Informational Reports Prepared by the Ministerial Record Section, 1945–1946, is arranged alphanumerically by report number. This series includes reports with correspondence and copies of financial documents generally pertaining to the identification of external assets by German individuals and companies before and during World War II. These reports were based on original documents of various German financial agencies, including the Foreign Exchange (Devisenstellen), the Ministry of Finance (Reichsfinanzministerium), and the Ministry of Economics (Reichswirtschaftministerium). The reports consist generally of photostats of German financial documents, with significant portions occasionally translated into English, and an accompanying synopsis and evaluation of the documents by the Ministerial Records Section. Included at the beginning of the series is a card index arranged alphabetically by name of individual or company investigated, which gives the report number, and in many instances some data concerning the company or individual to which the report refers.
General Intelligence and Investigation Records Pertaining to German External Assets, 1945–1950, is arranged alphabetically by subject and thereunder chronologically. This series consists primarily of cables, correspondence, German financial documents, laws, lists, legal opinions, memorandums, newspaper clippings, reports, and other records pertaining primarily to intelligence about and investigation of the cloaking of German external assets by German individuals and companies. Included are intelligence and investigative records relating to gold looted by the Nazis, censorship intercepts, and other records relating to violations of declarations as required by Military Government Law 53 and Allied Kommandatura BK/O (46) 337. Also included are records relating to Safehaven activities, including negotiations, agreements, and accords with approximately 30 countries, primarily Argentina, Austria, Belgium, Denmark, the Netherlands, Portugal, Sweden, and Switzerland.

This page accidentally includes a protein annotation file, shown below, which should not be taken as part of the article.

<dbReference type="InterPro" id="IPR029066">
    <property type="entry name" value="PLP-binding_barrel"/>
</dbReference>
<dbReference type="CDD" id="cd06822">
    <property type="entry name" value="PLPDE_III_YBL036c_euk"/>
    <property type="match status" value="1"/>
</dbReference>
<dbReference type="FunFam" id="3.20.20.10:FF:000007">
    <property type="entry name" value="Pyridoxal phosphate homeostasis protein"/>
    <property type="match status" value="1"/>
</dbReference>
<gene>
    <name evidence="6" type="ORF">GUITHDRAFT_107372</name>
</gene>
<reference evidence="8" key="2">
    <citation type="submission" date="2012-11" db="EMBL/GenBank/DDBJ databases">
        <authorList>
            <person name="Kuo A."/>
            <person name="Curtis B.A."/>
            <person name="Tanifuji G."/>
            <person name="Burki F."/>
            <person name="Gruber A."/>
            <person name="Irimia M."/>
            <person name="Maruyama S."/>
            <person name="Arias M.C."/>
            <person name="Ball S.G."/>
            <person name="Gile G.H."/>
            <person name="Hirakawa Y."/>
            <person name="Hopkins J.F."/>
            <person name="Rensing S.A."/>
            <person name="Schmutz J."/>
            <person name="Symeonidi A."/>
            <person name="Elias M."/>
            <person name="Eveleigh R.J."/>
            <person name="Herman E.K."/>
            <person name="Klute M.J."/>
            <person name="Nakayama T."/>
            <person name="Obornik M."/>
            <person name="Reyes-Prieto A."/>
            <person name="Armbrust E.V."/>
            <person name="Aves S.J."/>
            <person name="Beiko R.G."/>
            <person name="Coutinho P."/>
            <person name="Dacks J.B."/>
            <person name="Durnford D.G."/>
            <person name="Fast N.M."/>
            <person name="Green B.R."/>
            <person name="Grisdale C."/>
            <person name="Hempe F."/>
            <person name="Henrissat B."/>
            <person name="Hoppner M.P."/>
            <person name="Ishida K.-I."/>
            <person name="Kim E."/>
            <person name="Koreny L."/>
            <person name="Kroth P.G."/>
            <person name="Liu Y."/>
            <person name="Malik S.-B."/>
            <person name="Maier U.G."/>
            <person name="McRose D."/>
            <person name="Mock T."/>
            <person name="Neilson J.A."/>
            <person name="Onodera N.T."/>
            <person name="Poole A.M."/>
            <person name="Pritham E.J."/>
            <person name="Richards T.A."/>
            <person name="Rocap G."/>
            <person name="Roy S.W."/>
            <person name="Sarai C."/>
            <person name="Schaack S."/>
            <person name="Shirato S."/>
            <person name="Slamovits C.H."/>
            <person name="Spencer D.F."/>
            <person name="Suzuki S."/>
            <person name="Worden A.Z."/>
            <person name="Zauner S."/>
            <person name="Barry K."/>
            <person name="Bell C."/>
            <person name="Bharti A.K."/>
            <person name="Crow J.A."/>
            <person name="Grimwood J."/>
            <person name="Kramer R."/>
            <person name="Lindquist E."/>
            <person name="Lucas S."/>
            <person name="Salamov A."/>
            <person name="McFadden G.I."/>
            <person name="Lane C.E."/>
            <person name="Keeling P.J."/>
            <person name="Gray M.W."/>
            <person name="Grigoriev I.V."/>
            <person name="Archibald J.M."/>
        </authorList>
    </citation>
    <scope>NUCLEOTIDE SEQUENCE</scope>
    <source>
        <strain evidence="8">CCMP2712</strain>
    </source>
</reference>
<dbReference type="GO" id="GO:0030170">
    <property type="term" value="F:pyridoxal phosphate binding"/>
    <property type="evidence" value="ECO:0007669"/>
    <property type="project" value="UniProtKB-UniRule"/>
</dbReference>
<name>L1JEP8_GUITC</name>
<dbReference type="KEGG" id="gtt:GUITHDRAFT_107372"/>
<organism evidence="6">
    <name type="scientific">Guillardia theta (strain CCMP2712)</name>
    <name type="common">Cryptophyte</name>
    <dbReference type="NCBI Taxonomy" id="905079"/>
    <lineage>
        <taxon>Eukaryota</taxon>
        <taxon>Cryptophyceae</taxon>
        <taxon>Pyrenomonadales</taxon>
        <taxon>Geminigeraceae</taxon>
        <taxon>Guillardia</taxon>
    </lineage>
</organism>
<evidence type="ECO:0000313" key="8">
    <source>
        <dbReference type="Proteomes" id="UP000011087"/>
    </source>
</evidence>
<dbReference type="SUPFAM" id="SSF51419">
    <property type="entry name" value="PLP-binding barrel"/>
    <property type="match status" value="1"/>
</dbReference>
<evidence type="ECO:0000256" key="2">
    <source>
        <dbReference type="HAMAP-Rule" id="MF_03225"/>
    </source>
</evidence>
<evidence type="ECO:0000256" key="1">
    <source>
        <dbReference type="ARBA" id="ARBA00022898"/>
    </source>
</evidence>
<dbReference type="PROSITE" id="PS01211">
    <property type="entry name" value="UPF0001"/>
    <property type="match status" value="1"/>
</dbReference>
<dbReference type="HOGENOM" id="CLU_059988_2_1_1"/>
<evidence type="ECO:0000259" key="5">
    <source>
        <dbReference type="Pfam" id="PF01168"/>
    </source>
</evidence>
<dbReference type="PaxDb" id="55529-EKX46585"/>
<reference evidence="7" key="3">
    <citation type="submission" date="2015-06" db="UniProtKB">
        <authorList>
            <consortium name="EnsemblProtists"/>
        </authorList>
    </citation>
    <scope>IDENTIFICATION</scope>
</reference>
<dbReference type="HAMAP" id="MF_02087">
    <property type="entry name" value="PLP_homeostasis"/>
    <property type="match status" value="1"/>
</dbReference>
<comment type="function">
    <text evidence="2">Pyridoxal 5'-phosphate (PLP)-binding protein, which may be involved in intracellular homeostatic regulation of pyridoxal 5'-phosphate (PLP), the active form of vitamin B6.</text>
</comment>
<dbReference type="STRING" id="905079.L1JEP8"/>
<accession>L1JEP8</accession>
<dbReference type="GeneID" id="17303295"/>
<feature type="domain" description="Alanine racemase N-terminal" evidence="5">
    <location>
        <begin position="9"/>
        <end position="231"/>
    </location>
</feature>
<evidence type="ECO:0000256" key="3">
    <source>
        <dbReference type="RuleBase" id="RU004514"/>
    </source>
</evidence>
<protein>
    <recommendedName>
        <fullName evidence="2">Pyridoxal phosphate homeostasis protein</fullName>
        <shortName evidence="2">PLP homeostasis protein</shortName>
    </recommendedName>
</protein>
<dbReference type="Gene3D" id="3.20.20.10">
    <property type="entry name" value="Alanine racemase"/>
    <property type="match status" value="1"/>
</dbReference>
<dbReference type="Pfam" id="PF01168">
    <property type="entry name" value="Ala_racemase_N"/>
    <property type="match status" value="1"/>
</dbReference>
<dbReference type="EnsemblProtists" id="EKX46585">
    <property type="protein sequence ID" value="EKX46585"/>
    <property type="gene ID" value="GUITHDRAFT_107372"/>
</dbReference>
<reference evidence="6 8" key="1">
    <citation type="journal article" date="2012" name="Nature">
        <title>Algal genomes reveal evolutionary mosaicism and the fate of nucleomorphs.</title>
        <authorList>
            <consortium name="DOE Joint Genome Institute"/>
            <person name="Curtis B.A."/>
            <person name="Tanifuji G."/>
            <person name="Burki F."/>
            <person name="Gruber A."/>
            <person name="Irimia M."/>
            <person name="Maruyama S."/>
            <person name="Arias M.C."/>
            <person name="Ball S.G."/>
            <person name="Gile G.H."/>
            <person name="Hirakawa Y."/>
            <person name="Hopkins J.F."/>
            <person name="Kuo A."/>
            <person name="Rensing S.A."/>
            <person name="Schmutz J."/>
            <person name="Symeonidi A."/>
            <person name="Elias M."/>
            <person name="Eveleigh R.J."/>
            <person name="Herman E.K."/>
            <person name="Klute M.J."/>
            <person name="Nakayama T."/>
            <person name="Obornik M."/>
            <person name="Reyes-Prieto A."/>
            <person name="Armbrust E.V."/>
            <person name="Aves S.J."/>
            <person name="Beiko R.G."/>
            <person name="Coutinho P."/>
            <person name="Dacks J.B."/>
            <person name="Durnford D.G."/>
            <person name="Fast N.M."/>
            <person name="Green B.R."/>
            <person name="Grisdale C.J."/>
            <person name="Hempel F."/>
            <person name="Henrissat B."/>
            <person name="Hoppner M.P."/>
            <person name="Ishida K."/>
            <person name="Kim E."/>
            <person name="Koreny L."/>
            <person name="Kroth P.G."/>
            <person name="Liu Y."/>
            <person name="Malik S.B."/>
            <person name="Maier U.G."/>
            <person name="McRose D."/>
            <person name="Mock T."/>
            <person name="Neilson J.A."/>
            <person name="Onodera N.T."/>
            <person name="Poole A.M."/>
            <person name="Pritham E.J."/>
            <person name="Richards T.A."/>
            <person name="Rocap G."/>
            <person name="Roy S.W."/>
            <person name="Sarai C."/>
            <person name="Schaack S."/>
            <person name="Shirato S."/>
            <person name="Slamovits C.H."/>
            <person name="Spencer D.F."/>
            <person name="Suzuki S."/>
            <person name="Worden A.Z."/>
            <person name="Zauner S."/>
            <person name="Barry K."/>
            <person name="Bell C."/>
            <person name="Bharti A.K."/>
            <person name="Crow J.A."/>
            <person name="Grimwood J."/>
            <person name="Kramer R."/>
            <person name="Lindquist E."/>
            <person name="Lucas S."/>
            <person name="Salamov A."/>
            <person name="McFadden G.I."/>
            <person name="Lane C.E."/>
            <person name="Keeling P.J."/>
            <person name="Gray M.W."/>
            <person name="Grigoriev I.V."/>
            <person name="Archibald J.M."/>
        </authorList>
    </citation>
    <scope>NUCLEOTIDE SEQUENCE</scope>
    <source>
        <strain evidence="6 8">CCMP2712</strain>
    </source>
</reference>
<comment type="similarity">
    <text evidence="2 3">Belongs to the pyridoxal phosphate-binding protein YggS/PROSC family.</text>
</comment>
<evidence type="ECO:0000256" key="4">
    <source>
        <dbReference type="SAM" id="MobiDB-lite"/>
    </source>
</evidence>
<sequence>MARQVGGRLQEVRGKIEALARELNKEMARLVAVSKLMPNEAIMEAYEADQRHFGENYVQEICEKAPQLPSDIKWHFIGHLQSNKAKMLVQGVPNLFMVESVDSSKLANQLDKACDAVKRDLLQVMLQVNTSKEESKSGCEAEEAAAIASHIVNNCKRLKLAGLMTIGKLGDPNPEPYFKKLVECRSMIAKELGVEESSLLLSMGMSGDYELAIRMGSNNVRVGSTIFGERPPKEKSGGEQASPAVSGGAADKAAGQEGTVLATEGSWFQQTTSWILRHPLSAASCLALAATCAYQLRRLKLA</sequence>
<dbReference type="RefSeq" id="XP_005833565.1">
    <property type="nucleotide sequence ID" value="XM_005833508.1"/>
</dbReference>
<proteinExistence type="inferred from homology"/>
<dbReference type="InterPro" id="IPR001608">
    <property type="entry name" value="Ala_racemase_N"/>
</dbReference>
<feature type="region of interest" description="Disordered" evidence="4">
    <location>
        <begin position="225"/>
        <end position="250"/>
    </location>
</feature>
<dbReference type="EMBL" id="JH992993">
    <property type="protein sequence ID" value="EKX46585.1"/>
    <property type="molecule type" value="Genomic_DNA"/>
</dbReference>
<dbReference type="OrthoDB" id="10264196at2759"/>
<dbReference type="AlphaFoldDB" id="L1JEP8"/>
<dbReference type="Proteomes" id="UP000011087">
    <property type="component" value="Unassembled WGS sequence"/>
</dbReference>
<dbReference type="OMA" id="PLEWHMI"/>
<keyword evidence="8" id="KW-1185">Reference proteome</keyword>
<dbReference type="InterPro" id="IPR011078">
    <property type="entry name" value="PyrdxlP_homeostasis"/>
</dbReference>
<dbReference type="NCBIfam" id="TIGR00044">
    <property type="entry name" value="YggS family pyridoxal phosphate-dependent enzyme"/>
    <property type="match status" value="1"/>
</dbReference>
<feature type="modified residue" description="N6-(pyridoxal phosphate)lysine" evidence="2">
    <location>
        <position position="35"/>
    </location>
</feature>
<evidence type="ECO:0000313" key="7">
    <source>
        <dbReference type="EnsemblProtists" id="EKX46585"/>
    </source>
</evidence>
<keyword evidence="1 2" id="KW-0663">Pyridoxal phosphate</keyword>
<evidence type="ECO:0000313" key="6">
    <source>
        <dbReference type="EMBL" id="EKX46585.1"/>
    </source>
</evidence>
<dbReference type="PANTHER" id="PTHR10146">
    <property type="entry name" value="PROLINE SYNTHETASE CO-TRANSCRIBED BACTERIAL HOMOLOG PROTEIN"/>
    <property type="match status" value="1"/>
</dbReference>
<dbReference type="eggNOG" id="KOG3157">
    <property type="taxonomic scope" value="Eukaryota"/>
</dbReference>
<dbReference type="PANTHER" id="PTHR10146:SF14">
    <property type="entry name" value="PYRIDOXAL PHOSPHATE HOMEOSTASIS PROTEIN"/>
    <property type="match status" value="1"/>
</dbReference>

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These images are digitized from 88 rolls of microfilm publication M1922, which reproduced investigation reports, interrogations of business and industrial leaders, and related records of the External Assets Investigation Section of the Property Control and External Assets Branch of the Property Division of the Office of Military Government, U.S. Zone (Germany) [OMGUS], during the period 1945–1949. These records are part of Records of U.S. Occupation Headquarters, World War II, Record Group (RG) 260.
*Some of the information on this description page is taken directly from the NARA descriptive pamphlet for M1922, published in 2009, and prepared by Lloyd A. Beers, Jr. A PDF version may be viewed or downloaded here.